After the bestowing of the gaudy, tennis-ball-sized “rings”—the first of them going to the limelight loving team owners, Peter Gruber and Joe Lacob—and the unveiling of the banner, it was time for the national anthem, sung by thirteen-year-old Nayah Damasen. She has been performing the Star Spangled Banner at Warrior’s games from the tender age of ten, and the evolution of her style and tremendous vocal gifts can be traced on YouTube. She has preternaturally mastered the slides, ornaments, and ululations of the bigtime pop stars who have for so long been bending the banner to their wills at Super Bowls and state visits.
On Tuesday night, the young singer burst through to literally disquieting adulthood. Experts have claimed that the noise level inside Oracle can reach that of a jet engine. And so it was with young Ms. Damasen—even without a Blue Angels flyover.
As if this rite weren’t savage enough, deafening fireworks hot enough to be felt throughout the arena exploded with the “rocket’s red glare” and “bombs bursting in air.” Real warriors best stay clear of Warriors games. In spite of the ubiquitous insignia of patriotism in and around the arena, veterans with PTSD are not welcome: the national anthem alone is enough to frighten even the sturdiest. George Orwell once wrote that “serious sport … is war minus the shooting.” In Oracle Arena you get the shooting, too—from t-shirt canons to backboard flares.
Even before a three-pointer had been launched or one of the few passes of the evening made, I was reminded of the old joke about going to a fight and having a hockey game break out. On Tuesday I went to a floor show intermittently interrupted by basketball.
It is as if the idea of talking to your friends or commenting on the ongoing game are quaint practices of yore. Sport is not enough to justify the outlandish ticket price. This is Entertainment with a capital E. Stupefaction is required.
There were dance numbers by Warriors Girls; a junior troupe did its bumping and grinding and crotch-grabbing, somehow thought appropriate in this Roman orgy of sport and sex; limber, booty-wagging seniors called the Hardwood Classics strutted their stuff. There were platoons of men with t-shirt launchers; merch dropped from the rafters in a parachute maneuver reminiscent of D-Day—more fodder for flashbacks.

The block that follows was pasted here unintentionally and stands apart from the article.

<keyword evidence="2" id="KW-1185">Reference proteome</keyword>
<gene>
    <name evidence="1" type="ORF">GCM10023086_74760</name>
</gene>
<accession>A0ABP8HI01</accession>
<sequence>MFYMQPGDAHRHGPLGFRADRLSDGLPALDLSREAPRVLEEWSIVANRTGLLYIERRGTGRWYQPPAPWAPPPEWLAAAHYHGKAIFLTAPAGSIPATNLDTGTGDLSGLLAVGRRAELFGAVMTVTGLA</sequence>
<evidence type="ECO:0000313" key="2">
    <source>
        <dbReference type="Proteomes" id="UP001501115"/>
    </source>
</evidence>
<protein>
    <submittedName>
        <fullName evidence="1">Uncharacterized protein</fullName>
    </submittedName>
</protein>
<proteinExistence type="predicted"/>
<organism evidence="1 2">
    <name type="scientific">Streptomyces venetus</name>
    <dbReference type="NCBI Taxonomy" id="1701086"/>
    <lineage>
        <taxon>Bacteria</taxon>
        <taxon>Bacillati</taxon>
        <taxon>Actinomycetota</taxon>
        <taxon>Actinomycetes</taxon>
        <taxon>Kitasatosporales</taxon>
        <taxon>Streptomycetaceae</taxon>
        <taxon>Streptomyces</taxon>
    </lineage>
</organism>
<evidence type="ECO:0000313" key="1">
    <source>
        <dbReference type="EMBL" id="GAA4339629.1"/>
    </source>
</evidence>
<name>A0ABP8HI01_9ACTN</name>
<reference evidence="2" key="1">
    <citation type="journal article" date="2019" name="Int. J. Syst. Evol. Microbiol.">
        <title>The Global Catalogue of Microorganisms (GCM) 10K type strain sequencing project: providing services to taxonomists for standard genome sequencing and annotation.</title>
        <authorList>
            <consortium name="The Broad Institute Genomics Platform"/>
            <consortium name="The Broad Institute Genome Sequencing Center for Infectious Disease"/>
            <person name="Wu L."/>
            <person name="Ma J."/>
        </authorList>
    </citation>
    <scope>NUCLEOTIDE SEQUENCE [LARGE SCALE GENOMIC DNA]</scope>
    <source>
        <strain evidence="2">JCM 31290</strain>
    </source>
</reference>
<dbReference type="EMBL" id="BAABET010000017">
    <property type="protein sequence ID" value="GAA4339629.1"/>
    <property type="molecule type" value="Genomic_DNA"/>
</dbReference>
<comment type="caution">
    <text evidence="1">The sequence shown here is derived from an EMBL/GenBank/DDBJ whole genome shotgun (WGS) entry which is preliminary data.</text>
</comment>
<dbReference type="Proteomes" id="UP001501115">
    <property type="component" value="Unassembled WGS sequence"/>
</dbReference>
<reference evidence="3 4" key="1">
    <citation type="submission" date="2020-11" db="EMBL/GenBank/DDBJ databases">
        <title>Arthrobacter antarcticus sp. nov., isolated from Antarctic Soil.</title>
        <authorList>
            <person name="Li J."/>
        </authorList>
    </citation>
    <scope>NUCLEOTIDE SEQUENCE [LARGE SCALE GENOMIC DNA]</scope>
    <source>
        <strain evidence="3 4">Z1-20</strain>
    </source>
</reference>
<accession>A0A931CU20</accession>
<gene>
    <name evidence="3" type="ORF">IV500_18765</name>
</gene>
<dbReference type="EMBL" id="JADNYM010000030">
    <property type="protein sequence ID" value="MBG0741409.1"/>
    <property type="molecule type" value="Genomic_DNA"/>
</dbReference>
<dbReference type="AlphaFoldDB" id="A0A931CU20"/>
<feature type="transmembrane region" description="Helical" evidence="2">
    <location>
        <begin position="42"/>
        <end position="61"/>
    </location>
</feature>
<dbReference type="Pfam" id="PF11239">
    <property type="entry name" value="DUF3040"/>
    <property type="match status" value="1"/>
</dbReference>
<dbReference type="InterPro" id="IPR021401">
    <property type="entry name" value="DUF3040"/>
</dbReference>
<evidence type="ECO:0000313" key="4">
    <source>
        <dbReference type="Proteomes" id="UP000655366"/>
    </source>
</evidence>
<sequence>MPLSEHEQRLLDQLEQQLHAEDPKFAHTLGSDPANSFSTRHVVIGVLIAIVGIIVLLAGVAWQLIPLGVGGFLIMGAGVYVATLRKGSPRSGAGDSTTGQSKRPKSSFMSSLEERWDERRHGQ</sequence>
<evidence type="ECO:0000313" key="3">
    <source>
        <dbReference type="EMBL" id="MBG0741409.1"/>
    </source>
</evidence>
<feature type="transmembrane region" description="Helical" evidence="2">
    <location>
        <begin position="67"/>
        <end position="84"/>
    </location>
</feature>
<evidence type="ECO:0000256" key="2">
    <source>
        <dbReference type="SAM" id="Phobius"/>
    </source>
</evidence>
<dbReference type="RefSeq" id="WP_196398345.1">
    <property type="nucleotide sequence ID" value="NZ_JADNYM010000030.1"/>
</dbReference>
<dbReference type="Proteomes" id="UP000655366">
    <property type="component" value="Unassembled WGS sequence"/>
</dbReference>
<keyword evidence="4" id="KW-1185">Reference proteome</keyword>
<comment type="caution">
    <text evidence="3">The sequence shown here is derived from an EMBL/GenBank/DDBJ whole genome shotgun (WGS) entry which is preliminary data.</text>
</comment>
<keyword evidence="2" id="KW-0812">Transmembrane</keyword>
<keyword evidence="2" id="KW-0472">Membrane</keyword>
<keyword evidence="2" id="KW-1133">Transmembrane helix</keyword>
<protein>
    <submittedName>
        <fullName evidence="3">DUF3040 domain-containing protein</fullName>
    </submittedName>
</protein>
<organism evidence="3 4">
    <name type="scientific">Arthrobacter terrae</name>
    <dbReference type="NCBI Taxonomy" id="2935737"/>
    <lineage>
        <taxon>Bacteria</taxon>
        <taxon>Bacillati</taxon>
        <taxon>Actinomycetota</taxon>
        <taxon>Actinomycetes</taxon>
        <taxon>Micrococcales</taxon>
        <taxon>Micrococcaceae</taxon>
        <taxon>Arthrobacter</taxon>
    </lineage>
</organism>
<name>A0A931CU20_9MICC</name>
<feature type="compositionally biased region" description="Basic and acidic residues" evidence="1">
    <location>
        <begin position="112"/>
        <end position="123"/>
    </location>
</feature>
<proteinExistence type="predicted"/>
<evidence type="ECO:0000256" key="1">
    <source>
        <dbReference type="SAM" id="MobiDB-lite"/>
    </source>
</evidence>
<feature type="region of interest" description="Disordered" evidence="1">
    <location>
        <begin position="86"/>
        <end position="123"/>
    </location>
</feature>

There was a cash cage in which a man grabbed at fluttering fifty-dollar bills, each one just maybe equal to the cash value of a single dribble on Warriors captain, Steph Curry’s $200 million contract.
The best of these attractions came at halftime with the appearance of the local soul group, En Vogue, founded in Oakland thirty years ago. The elegant trio, inexplicably mobbed by the Warrior girls, trotted out their hits beneath the racing spotlights. But most in the arena had left their seats to get a beer and/or take a leak.
Their starters on the bench, the Warriors squandered a ten-point lead in the third quarter. Acoustic cover was called in: sonbic-saturation bombing commenced. The Pentagon has been developing sound warfare for years now. The U.S. army’s infamous LRAD has many police and crowd control applications. A kindred roar filled Oracle. The Thunder point guard, a German named Schröter whose jersey boasts a rare, perhaps the first and only, NBA umlaut, must not have been able to hear the ball bounce at his feet as the barrage crashed over him. Even Nayah Damasen wouldn’t have been heard above the bombardment. A violation of health and safety standards and probably the Geneva Convention to boot, the grossly unfair tactic worked. The Thunder went out like a damp squib.
But there were countless casualties of this friendly acoustic fire, and the losses will be counted for years to come.